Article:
Spread Technician: The Artist-Philosopher-Engineer at Play

Having passed the “century” mark in self-designed tarot spread creation and presently working on my second hundred, I’ve been thinking (when am I not?) of what it takes to develop a truly informative and compelling layout that avoids being tiresomely trite. The most common formula in use today is to take five card positions, which seems to be the  minimum number to escape the overdone three-card “action/reaction/resolution” model (Hegel’s thesis/antithesis/synthesis), give a slightly novel spin to the position meanings, arrange them in an atypical sequence (left-to-right is so passé), and call it original. When I took up the practice back in 2011 after using the Celtic Cross exclusively since 1972, I quickly became bored with the limited interpretive palette offered by this approach and began experimenting in earnest with notions like two-deck (and sometimes three or four-deck) spreads, dual-path (and even multi-path)  layouts, hidden cards, alternative outcomes, very large (and also very small with a unique twist) spread designs, and an arsenal of practical, psychological and spiritual arrows in my analytical quiver.

None of this apparent madness happened by accident. I began life with a strong desire to be an artist and even went to art school in New York City in the ’60s, but eventually realized that, without becoming a wage slave in the advertising machine, it’s as hard to make a steady living doing that as it is to become a successful musician. So I acquired a business management degree and went to work in a field that took advantage of my equally powerful urge to write. Along that road I bootstrapped my way into ad-hoc mechanical engineering and picked up a smattering of electrical engineering as well, while honing my technical and legal writing chops in a professional setting. All the while I continued exploring esoteric subjects and working with astrology and tarot, and when I retired in 2010 I began blending the organizational and analytical skills I had picked up with the more imaginative demands of tarot spread design. Recently I realized just how well the two apparently incompatible sides of my life experience complement one another and often converge in a unique way.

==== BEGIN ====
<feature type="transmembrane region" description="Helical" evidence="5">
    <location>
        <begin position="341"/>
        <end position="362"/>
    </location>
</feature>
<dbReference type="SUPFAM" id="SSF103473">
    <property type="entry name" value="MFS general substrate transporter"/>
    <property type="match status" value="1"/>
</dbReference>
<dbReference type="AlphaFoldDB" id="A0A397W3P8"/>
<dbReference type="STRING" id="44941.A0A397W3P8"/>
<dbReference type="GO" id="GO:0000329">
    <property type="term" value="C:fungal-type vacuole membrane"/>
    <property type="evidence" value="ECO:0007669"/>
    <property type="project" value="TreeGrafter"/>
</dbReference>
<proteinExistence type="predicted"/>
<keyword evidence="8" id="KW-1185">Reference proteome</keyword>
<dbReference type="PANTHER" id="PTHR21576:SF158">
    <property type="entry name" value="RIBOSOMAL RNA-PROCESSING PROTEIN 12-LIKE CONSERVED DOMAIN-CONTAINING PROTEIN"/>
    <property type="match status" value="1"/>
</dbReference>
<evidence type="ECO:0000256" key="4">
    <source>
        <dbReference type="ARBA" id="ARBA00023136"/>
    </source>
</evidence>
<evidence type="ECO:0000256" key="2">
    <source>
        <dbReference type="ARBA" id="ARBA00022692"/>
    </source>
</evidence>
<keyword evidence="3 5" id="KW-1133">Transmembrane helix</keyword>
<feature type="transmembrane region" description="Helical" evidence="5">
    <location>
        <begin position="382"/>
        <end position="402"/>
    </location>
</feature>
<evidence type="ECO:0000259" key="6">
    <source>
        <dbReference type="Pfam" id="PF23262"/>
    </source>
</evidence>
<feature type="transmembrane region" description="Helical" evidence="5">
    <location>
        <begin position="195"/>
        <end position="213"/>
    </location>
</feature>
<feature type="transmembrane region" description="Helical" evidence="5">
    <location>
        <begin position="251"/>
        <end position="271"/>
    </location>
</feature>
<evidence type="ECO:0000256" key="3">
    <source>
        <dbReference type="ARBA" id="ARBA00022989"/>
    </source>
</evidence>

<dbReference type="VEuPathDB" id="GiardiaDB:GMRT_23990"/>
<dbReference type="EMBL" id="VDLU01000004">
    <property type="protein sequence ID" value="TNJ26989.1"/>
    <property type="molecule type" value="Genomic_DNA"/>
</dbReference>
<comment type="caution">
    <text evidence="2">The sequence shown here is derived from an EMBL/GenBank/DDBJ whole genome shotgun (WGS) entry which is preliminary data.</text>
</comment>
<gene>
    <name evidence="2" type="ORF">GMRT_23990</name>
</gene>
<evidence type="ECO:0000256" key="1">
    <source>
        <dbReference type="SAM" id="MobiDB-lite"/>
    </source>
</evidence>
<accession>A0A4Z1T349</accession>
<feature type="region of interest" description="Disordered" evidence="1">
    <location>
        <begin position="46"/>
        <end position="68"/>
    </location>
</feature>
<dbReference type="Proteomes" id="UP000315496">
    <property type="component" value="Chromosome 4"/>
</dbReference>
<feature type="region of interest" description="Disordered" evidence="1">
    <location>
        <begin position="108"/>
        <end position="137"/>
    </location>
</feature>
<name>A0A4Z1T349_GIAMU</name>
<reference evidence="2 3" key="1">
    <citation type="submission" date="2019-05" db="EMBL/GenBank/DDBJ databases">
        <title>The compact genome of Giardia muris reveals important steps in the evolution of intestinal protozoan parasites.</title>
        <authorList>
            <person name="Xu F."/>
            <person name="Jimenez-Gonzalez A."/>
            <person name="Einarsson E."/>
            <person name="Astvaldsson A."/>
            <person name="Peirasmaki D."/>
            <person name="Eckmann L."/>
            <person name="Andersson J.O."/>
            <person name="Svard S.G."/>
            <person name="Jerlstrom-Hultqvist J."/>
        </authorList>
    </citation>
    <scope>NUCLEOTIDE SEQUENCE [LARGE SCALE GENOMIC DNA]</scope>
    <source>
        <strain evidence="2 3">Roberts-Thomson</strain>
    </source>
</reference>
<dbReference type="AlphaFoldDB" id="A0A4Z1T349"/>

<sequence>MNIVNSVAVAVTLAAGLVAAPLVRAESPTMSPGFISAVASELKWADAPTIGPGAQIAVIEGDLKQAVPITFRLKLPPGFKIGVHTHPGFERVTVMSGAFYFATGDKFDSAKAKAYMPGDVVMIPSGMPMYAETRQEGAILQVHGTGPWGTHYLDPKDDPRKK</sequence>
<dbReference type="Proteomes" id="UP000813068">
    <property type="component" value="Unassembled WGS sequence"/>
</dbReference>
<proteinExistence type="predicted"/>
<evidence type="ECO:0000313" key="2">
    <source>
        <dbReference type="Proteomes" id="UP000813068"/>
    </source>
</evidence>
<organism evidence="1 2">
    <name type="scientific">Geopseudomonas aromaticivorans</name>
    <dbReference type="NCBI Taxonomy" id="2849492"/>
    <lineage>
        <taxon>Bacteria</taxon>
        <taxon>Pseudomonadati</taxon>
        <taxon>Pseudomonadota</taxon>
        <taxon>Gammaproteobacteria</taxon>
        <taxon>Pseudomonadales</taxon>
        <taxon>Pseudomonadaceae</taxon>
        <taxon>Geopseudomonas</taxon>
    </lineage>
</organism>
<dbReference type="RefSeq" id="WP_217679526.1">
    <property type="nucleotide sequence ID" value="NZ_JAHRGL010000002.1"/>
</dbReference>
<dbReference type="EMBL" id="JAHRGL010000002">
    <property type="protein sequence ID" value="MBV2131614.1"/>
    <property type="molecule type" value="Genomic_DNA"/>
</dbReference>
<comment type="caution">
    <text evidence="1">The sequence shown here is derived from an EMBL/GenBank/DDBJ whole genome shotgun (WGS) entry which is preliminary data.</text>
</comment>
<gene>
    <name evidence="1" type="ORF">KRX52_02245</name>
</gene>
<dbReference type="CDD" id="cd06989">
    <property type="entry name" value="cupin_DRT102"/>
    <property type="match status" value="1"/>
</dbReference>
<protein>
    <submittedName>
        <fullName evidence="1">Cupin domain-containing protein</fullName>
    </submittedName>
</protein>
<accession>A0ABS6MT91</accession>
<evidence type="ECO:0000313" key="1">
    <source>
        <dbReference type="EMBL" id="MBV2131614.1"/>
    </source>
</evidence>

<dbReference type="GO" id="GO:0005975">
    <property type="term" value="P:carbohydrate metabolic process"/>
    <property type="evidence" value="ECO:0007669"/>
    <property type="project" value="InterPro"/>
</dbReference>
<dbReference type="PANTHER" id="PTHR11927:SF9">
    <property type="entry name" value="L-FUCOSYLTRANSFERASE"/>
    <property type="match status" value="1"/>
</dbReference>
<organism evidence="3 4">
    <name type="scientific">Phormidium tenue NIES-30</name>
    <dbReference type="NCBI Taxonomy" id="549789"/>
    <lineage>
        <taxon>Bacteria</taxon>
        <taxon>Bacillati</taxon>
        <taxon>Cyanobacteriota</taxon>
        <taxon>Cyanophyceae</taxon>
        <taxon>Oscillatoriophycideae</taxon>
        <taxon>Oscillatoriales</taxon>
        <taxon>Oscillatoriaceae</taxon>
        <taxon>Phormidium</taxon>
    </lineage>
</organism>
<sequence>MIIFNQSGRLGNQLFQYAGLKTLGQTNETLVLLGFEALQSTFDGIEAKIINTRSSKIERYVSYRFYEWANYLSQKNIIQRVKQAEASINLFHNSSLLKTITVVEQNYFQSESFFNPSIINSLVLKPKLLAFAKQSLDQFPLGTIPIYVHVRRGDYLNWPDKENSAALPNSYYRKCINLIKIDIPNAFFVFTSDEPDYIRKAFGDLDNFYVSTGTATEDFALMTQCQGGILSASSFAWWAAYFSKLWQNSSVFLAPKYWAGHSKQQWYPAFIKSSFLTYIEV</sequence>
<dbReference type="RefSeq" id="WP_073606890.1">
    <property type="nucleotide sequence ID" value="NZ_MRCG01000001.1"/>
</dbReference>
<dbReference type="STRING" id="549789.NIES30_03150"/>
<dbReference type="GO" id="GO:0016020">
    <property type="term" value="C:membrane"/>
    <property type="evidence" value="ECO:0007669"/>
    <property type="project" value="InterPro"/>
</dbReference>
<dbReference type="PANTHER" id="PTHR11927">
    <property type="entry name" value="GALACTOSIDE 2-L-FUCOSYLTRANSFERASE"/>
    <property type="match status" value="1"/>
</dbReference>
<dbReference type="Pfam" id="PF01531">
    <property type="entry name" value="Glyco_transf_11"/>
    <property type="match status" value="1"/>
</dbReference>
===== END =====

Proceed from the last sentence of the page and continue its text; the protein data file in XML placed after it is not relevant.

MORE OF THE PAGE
In a nutshell, it seems to me (at least in my own rather uncommon case) that the following attributes are essential to effective spread design:

  • an engineer’s (or at least a savvy technician’s) sensibilities to get the structure and flow just right for the spread’s purpose;
  • a graphic designer’s eye for creating layouts that are both pleasingly arranged and accessible;
  • a storyteller’s ear for perfectly-phrased position meanings;
  • a philosopher’s omnivorous appetite for syncretism; and
  • a mystic’s finely-tuned discrimination to keep the focus from becoming too rigidly prescriptive or, conversely, wandering too far into “woo-woo” limbo

One might suppose that this thorough-going mindset will produce a rather mechanical and even sterile reading environment, but the one quality that rises above all the others in keeping things lively is to possess a true “storyteller’s heart.” A pitch-perfect grasp of what makes for compelling narrative is vital to success; everything else is just stage-craft. But you can see for yourself by searching on Tarot Spreads (or one of the topic-specific sub-groups) from the “Select Category” drop-down menu in the sidebar. Better pack a lunch (and your sense of humor, I like quirky titles); there are a lot of them and the philosophical learning curve occasionally gets steep.

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